Success Story: Hanging on through the 2015 growing season

November 25, 2015

Nathan KulpaPop quiz: In your first year as a professional farm manager, the challenge Mother Nature most likely will throw at you is:

  1. A bitter cold, vine-damaging winter
  2. A late May frost, just as buds are forming in cherry and apple orchards and on grapevines
  3. An unprecedented August thunderstorm, complete with fruit-hammering hail
  4. All of the above

Nathan Kulpa, a 2015 graduate of the NMC-MSU plant science program, will tell you the answer is D. But on the eve of Thanksgiving, the traditional culmination of the growing season, the Leelanau County native is sanguine about his first year as the farm manger of Peninsula Farms.

“I kind of enjoy the challenge. Being in farming my whole life, I understand that years like this happen,” said Kulpa, 22, who also helps on his parents’ farm. “On the good years you’ve got to prepare yourself for the bad years so you’ll be around.”

Brian Matchett is the coordinator of the program, which offers students an NMC degree plus an MSU certificate in one of four agriculture specialties. While the weather dealt growers a “triple whammy” this year, Matchett said that on the positive side, vegetable production was minimally affected. Also, the network of markets for growers — farmers’ markets, distributors like Cherry Capital Foods and CSAs — all continued to expand.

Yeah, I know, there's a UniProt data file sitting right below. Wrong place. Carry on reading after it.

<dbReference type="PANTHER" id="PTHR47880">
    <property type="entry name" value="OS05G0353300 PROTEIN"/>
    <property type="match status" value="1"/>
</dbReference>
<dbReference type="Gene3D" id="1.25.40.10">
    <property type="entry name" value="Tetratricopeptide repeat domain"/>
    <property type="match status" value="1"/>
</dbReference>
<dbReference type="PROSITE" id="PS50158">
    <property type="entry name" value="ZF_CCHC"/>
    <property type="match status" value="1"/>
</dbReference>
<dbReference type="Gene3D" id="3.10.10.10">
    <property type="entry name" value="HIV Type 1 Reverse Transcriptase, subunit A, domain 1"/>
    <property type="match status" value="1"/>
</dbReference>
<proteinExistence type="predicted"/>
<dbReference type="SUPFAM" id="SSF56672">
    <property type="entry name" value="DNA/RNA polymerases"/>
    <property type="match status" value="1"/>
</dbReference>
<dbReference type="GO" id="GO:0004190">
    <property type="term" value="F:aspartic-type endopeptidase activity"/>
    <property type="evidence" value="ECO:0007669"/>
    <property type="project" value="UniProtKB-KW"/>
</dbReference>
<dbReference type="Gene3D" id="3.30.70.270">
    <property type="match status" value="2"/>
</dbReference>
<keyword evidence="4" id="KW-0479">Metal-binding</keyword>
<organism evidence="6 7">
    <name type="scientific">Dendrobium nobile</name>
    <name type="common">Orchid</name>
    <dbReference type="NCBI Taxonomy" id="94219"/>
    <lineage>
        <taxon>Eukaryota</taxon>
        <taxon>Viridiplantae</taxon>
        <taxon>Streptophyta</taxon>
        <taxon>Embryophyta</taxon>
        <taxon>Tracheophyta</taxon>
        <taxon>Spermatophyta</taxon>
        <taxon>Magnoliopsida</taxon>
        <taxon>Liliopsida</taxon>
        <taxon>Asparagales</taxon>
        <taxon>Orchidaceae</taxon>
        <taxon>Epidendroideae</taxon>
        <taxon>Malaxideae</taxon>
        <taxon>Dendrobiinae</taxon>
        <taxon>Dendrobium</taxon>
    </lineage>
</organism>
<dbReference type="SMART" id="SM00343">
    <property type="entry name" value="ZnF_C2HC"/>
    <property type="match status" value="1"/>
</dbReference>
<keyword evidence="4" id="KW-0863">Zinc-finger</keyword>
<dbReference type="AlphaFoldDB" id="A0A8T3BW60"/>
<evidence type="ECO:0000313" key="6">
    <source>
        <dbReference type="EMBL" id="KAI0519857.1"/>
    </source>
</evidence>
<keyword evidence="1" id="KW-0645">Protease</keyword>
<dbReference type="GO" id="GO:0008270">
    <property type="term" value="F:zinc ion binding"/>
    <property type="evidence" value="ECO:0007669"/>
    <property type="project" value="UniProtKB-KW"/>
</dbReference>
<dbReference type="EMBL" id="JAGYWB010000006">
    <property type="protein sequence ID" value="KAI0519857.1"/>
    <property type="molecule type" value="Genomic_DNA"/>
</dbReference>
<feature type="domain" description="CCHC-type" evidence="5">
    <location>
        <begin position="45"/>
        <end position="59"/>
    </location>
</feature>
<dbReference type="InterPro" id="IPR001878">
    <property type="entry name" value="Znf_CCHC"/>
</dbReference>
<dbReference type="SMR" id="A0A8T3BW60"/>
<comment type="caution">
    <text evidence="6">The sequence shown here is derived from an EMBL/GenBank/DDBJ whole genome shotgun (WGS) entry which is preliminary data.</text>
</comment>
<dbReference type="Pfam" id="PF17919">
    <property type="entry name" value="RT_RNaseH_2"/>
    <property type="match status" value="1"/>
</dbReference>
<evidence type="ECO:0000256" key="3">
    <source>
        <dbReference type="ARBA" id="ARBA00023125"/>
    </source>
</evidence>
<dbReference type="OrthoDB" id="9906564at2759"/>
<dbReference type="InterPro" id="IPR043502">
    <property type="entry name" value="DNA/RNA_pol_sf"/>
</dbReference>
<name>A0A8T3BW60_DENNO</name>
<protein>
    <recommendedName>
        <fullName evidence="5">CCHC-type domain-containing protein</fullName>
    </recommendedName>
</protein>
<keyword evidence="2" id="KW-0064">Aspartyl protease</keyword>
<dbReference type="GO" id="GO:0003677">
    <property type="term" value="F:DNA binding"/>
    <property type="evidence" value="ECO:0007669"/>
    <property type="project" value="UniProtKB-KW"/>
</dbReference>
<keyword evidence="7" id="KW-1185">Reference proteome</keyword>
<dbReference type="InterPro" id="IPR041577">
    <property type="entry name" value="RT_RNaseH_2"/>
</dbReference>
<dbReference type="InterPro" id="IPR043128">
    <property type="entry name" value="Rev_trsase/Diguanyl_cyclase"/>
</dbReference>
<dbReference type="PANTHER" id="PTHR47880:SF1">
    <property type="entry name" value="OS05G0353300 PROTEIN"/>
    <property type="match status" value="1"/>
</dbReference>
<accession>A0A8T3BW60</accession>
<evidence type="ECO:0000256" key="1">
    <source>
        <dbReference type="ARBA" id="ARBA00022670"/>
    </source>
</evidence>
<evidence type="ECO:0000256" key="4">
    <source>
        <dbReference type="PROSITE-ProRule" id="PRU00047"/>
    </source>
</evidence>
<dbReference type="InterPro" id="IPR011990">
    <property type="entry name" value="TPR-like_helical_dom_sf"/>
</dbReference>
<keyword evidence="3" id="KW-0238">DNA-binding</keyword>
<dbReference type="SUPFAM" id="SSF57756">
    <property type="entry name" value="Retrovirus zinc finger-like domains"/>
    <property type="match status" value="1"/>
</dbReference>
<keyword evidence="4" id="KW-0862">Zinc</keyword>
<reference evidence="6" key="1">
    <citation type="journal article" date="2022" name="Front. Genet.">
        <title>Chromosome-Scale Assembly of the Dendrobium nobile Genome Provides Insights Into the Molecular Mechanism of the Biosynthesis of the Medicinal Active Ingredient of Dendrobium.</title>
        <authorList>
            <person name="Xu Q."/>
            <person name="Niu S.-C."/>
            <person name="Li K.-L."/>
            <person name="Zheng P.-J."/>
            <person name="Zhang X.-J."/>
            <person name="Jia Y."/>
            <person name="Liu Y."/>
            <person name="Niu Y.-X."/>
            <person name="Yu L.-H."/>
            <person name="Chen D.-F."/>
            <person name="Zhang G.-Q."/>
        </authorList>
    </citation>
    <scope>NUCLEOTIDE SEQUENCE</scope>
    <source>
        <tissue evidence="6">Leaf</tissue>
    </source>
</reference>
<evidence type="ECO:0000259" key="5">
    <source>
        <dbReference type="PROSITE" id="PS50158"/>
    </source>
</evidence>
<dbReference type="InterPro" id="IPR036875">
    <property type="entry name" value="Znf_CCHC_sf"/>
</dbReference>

So are the options in the plant science program. Since Matchett took over in 2013, he’s restructured and updated the curriculum, adding more required courses to some areas and allowing more elective flexibility in others. All of the changes were made based on feedback from the agriculture industry, which provides one in every five jobs in Michigan.

Bethany NewellBethany Newell is enrolled in fruit and vegetable production, one of the redesigned certificates, and worked at two different CSAs over the summer. She’ll graduate next spring, completing a lifestyle change her family embarked on in 2010 when they moved north from Flushing, where she worked in the cable industry for ten years.

“I was very unhappy working indoors every day. It was tough on my soul,” said Newell, 35. “Moving up here and getting into farming, it’s so peaceful being outside, and working in nature.”

Next up for the plant science program is a new certificate in agriculture operations-crop production, and a partnership with NMC’s Aviation Division that will enable plant science students to take unmanned aerial systems courses as electives. Their “classroom” would be the cherry orchards of the Horticultural Research Station that MSU operates in Leelanau County. Matchett says it’s a chance to pioneer the emerging technology of unmanned systems in a new application – specialty agriculture.

“We have all the pieces right here and it’s a perfect fit for our assets,” Matchett said, citing NMC’s leadership in unmanned systems, MSU’s in agriculture and the dominance of cherry production in the Grand Traverse region. “It’s such a unique opportunity we have here.”

Key to making it happen was the redesign of Matchett’s job, from a half-time position funded by MSU to full-time funded jointly by MSU and NMC.

“That allowed me to commit more time to network with the different departments at NMC,” he said. “We’re excited for the next couple years.”

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